Frieze London

    Booth C17
    12–16 October 2022

    Victoria Miro is delighted to return to Frieze London. The gallery’s booth this year will feature a special presentation in tribute to Paula Rego, who died in June at the age of 87.

    Additionally on view will be works by Milton Avery, Hernan Bas, María Berrío, Secundino Hernández, Kudzanai-Violet Hwami, Chantal Joffe, Doron Langberg, Wangechi Mutu, Chris Ofili, Celia Paul, Grayson Perry, Conrad Shawcross, Hedda Sterne and Flora Yukhnovich.

    NS Harsha’s bronze sculpture Desired for – Arrived at, 2021, is on view as part of Frieze Sculpture (14 September–13 November 2022), curated by Clare Lilley.


    Paula Rego

    Pastel on paper on aluminium
    130 x 110 cm
    51 1/8 x 43 1/4 in

    Paula Rego, The Windmill, 2018

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    ‘The story progresses and changes as it goes along, it becomes something else over time, a story that I really want.’ — Paula Rego

    The fruit of a lifetime in the studio, the works on view are among the last large-scale pastels completed by the artist. Free and exuberant, they blend autobiographical elements, folk tales and other stories, while drawing inspiration from the mannequins, dolls and masks that Rego staged in her London studio in order to create the characters and narratives that unfold in her work. For the artist a process of discovery was essential. As she said, ‘The story progresses and changes as it goes along, it becomes something else over time, a story that I really want.’


    Rego 2

    Pastel on paper on aluminium
    102 x 67 cm
    40 1/8 x 26 3/8 in

    Paula Rego, Split, 2017

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    Sophie’s Misfortunes (Les Malheurs de Sophie), the 1858 children’s book by the Comtesse de Ségur, a story loved by Rego from childhood, provides a connecting thread. Among Sophie’s misdeeds and misfortunes in de Ségur’s story is the unintentional melting of her wax doll, and on view will be Sofia, 2017, a studio prop comprising two papier-mâché dolls, suspended from their heads, one with its features intact, the other with eye holes as dark sockets and blood trailing from its mouth. The dolls appear as the central motif in the large-scale pastel work Split, 2017, where the cause of this mistreatment appears to be a young boy standing beside them, brandishing a sword.


    Rego 3

    Pastel on paper on aluminium
    80 x 100 cm
    31 1/2 x 39 3/8 in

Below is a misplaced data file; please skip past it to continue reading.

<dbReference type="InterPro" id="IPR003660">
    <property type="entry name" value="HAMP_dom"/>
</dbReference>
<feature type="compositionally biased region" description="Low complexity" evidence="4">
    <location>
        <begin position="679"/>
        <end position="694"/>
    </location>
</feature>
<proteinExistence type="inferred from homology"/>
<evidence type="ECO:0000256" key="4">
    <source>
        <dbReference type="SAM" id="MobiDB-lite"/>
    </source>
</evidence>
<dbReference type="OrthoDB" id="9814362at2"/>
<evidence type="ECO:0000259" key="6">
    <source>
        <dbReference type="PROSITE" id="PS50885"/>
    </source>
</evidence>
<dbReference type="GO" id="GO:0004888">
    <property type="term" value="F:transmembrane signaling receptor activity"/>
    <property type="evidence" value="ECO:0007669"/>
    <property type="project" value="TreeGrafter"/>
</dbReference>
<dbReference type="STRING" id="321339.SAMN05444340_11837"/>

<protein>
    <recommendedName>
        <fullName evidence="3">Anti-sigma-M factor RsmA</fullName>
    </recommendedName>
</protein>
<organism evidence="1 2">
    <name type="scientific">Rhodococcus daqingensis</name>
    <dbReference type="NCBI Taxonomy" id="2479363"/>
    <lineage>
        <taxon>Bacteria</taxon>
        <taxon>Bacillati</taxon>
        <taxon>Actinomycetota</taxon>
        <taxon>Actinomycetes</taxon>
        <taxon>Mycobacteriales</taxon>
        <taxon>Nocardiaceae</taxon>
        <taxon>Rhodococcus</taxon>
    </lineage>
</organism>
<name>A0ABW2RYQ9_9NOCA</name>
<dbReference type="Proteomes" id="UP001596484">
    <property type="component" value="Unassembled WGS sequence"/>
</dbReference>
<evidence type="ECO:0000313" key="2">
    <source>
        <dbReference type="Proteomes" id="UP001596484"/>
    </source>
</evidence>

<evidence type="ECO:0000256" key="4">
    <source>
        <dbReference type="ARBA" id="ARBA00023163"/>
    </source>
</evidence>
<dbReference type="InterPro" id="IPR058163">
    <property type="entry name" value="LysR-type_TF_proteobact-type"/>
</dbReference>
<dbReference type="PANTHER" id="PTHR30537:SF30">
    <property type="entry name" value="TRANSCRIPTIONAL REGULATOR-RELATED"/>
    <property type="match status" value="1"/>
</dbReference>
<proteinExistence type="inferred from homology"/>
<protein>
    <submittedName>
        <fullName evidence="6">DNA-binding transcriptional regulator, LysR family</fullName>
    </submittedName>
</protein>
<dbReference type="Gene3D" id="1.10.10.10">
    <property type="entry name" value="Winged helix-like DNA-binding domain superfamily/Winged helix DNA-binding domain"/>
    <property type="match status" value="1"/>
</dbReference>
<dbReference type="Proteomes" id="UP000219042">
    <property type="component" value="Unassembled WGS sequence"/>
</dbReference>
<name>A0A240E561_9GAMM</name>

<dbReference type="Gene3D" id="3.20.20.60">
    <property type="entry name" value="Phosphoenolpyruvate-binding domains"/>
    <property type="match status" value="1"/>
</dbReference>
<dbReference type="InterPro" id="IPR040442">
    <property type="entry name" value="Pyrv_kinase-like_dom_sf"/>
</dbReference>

Paula Rego, Cordoba, 2018

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    Pastel on paper on aluminium
    80 x 100 cm
    31 1/2 x 39 3/8 in

    Paula Rego, Alhambra, 2018

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    Other works, populated by characters of at times dubious motive and filled with by turns wicked and drolly humorous incident, illuminate the dynamics of power that occupied Rego throughout her career. Rego was a peerless storyteller, and her art stands as a fearless exploration of human relationships and the complexities of human experience. These late works exemplify the deep psychological insight and imaginative force that she brought to figurative art, sustained across narratives, through motifs and over decades.


    Rego 4

    Pastel on paper on aluminium
    110 x 130.2 cm
    43 1/4 x 51 1/4 in

    Paula Rego, Sophia’s Friends, 2017

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    About the artist

    Paula Rego in her studio, London, 2021. Photo © Gautier Deblonde

    Dame Paula Rego RA was born in 1935 in Lisbon, Portugal. She died in London on 8 June 2022.

    The largest and most comprehensive retrospective of Rego’s work to date commenced last year at Tate Britain (7 July–24 October 2021) travelling to Kunstmuseum Den Haag, The Netherlands (27 November 2021–20 March 2022), and Museo Picasso Málaga, Spain (26 April–21 August 2022). Works by the artist are featured in the 59th International Art Exhibition of La Biennale di Venezia, The Milk of Dreams, curated by Cecilia Alemani, on view until 27 November 2022. Paula Rego: There and Back Again, an exhibition centred around the artist’s 1990 masterpiece Crivelli’s Garden, opens this autumn at Kestner Gesellschaft, Hannover (30 October 2022–29 January 2023). Paula Rego: Crivelli’s Garden, an exhibition exploring the relationship between Rego’s monumental painting and the fifteenth-century altarpiece that inspired it, will be held in summer 2023 at the National Gallery in London, where Rego was the first Associate Artist in 1990–1992.

    Other recent major solo exhibitions include Paula Rego: Subversive Stories, featuring prints from across her career, at Arnolfini, Bristol (5 February–29 May 2022); Paula Rego: Literary Inspirations at Petersfield Museum, Hampshire (23 March–9 July 2022); Museum De Reede, Antwerp, Belgium (2021); and Paula Rego: Obedience and Defiance, curated by Catherine Lampert, which travelled from MK Gallery, Milton Keynes to the Scottish National Gallery of Modern Art, Edinburgh in 2019–2020 and was on view at the Irish Museum of Modern Art, Dublin from September 2020–May 2021.

    Rego’s work is in the collections of major museums including the British Museum, Tate, National Gallery and National Portrait Gallery, UK; The Metropolitan Museum of Art, MoMA, The Morgan Library & Museum, New York, USA; The Art Institute of Chicago, USA, and the Yale Center for British Art, New Haven, USA.



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